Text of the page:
Of the 638 Nobel laureates in the sciences (physics, chemistry, medicine, and economics), how many names do you recognize? Einstein, Pierre and Marie Curie, and perhaps Pavlov? Most scientists—even Nobel laureates—do not become household names. However, these “ordinary” scientists are no less brilliant, hard-working, or interesting than the “extraordinary” ones.
Gino Segrè’s 2011 book, Ordinary Geniuses, is the biography of two such “ordinary” figures, Max Delbrück and George “Geo” Gamow, whose contributions to their respective fields of genomics and cosmology were anything but ordinary. Delbrück and his team discovered the mechanism of gene replication, for which they were awarded the Nobel Prize in Physiology or Medicine in 1969, and Gamow and his team were early proponents of the then-controversial Big Bang theory, which provided a theoretical framework that could explain how hydrogen and helium were formed in the baby universe.
Ordinary Geniuses follows Delbrück and Gamow from their humble beginnings as unknown but promising students to their emergence as pioneers in biology and physics. They both began as students in physics, and became friends while studying at the Niels Bohr Institute for Theoretical Physics in Copenhagen. Sometimes, late at night, Gamow would barge into Delbrück’s room, turn on the lights, and announce his latest idea on physics, which they would then discuss over beer and sausages. However, though Gamow’s career was taking off with his work on radioactive decay, Delbrück was not so successful. Bohr convinced Delbrück that the “next big question” would be in the life sciences, and so he began making a transition to biology.
When the two met again as established scientists decades later—this time in the United States—Delbrück had become a giant in genetics research. Gamow’s interest also shifted to biology around that time, and he even started the RNA Tie Club, a scientific “gentlemen’s club” dedicated to discovering how DNA instructs the body to create proteins. With Delbrück’s and Gamow’s careers established, the book concludes by summarizing modern perspectives on genomics and cosmology.
Segrè weaves together Delbrück’s and Gamow’s stories, alternating between them every chapter or two. The descriptions of scientific theories and discoveries are interesting, and can be readily understood by the curious layperson. As a biography, however, the book shines in its descriptions of these two fascinating figures. Here are some of my favourite parts:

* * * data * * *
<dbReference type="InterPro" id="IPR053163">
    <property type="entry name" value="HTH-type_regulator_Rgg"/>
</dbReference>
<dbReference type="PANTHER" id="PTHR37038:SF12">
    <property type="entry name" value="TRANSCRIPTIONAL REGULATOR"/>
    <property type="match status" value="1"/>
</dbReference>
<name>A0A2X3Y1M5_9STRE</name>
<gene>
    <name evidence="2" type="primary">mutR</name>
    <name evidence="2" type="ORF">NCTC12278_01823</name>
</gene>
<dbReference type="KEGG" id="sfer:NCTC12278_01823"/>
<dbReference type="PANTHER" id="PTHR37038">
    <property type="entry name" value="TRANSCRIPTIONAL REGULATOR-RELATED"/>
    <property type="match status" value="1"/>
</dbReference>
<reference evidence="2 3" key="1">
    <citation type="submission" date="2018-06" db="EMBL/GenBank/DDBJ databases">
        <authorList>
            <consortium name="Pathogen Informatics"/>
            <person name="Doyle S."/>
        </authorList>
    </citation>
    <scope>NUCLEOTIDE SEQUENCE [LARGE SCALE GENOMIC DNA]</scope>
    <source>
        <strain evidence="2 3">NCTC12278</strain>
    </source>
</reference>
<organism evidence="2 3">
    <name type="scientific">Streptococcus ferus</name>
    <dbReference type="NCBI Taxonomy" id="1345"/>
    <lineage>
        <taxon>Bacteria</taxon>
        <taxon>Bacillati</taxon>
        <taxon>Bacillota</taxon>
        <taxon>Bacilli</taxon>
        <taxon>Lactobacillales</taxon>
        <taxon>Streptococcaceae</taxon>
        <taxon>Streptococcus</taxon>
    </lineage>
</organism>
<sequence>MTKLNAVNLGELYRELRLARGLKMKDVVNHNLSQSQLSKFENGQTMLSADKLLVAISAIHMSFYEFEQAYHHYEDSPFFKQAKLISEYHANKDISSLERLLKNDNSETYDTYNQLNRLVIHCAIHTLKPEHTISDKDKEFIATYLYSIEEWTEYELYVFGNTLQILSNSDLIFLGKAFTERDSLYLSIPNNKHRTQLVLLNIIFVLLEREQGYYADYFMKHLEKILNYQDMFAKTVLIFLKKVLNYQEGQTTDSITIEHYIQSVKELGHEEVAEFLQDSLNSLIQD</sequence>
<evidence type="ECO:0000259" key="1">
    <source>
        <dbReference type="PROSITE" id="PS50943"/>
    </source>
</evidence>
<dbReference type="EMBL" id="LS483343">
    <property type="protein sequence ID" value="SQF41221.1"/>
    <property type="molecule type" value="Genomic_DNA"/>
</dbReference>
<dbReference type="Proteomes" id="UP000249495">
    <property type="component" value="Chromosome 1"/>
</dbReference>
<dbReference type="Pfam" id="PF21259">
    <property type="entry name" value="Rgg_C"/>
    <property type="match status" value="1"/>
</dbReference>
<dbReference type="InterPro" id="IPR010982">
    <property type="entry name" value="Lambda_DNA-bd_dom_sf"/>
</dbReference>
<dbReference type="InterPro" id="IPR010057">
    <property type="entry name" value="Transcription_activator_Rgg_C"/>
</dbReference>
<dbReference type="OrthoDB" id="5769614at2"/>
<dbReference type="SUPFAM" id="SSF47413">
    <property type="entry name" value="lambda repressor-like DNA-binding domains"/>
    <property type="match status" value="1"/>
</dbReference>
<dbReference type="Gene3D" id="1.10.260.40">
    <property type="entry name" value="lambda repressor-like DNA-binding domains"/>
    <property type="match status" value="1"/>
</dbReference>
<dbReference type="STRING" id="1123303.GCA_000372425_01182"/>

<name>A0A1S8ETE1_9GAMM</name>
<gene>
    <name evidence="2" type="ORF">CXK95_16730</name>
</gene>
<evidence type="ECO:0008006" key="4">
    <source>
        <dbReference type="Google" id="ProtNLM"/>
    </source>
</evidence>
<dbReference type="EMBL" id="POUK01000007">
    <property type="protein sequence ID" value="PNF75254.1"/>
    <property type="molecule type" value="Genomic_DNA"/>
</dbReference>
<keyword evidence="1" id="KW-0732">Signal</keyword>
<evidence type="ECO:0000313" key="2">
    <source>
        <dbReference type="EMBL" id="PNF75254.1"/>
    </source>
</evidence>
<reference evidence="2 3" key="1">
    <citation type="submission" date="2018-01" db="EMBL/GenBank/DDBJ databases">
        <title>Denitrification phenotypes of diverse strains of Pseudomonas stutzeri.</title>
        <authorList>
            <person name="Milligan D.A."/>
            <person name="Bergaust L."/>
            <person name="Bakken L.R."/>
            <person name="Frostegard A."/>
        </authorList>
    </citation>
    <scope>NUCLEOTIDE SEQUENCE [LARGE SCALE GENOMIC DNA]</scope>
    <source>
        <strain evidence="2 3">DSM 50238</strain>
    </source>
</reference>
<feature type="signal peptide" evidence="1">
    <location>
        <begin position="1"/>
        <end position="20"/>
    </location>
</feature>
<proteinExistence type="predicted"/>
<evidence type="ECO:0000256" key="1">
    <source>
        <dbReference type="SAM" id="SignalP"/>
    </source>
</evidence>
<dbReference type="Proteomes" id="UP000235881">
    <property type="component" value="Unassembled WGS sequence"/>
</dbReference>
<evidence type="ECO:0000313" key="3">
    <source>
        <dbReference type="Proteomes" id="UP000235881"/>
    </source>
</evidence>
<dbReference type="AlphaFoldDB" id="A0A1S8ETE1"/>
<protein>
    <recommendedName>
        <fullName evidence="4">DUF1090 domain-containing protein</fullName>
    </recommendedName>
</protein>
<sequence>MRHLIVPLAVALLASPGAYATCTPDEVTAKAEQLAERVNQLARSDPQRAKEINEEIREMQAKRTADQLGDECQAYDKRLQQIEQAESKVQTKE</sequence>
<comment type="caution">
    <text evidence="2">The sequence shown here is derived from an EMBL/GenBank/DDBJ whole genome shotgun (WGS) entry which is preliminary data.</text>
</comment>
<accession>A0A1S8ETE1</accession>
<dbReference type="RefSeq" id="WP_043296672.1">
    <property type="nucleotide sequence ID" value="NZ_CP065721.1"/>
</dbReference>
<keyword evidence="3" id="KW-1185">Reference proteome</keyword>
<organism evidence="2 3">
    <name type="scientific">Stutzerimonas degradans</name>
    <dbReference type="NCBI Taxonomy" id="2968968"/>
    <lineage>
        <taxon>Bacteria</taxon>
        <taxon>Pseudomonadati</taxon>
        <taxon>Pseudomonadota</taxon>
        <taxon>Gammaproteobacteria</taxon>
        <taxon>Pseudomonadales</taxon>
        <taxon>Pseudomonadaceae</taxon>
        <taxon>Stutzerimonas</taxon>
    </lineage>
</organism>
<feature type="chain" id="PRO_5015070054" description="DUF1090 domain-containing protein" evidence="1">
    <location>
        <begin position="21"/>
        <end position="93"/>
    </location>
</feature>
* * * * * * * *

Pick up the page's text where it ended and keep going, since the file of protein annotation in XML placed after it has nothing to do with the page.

1) Young Delbrück as he sought a research specialty.
As a graduate student struggling to carve out my own niche in science, it heartened me to know that even a Nobel laureate once felt lost and confused in his youth. In his own words, “I had not felt that I was doing well in astronomy and I did not feel that I was doing well in physics; and I was just hoping that something would happen that I was doing well and was willing to carry on with.” Even after he switched to biology, it took several years before he established a name and a lab for himself. I enjoyed reading about how his persistence and trust in his instincts led him to pioneer a field.
2) Gamow as a jovial, kind man with an unmatched joie de vivre.
Whereas I would have been somewhat afraid to meet Delbrück—he was known to have a sharp tongue as well as a sharp mind, frequently declaring seminars to be the worst that he had ever heard—Gamow comes across as far more approachable. A prankster, a joker, and an accomplished artist, he adorned his letters to colleagues with hilarious illustrations. “[a] discussion of the virus that attacks tobacco plants might be accompanied by a drawing of a happy smoker flicking cigarette ashes, and the question of what can be accommodated into the spacing between the bases on a DNA molecule sidetracks Geo [Gamow] into contemplating what fits into the open mouth of a tiger.” A picture of the latter is provided on page 218.3) The “Copenhagen spirit.”
Bohr created a welcoming and stimulating environment at the Institute for Theoretical Physics. Several of the scientists were permanent members of the institute, but others stayed for a few months at a time. They lived and worked together, united by their interest in physics. The stay at Copenhagen clearly affected Delbrück and Gamow; they later tried to re-create the Copenhagen spirit at the Cold Spring Harbor Laboratory, and at the George Washington University Theoretical Physics Conference. I loved the idea of being surrounded by friendly, like-minded individuals focused on the same topic, and found myself becoming quite envious of the Copenhagen spirit.
What does it mean to be an extraordinary scientist? Despite the title of the book, I got the sense that drawing a distinction between the ordinary and the extraordinary may be misguided. The ordinary geniuses of Segrè’s book are anything but ordinary—they are accomplished, brilliant people in the modern history of science. Ordinary Geniuses entertains and educates, and is highly recommended.
Minjung (“MJ”) is a PhD student at the New York University Department of Psychology, Cognition and Perception Program. She studies the visual perception of light and colour, with a keen interest in material perception (e.g., what makes glowing objects appear to glow?).
To read more about MJ’s work, please go to her academic site.
The Not So Ordinary: A Tale of Unsung Science Heroes by The Student Blog, unless otherwise expressly stated, is licensed under a Creative Commons Attribution 4.0 International License.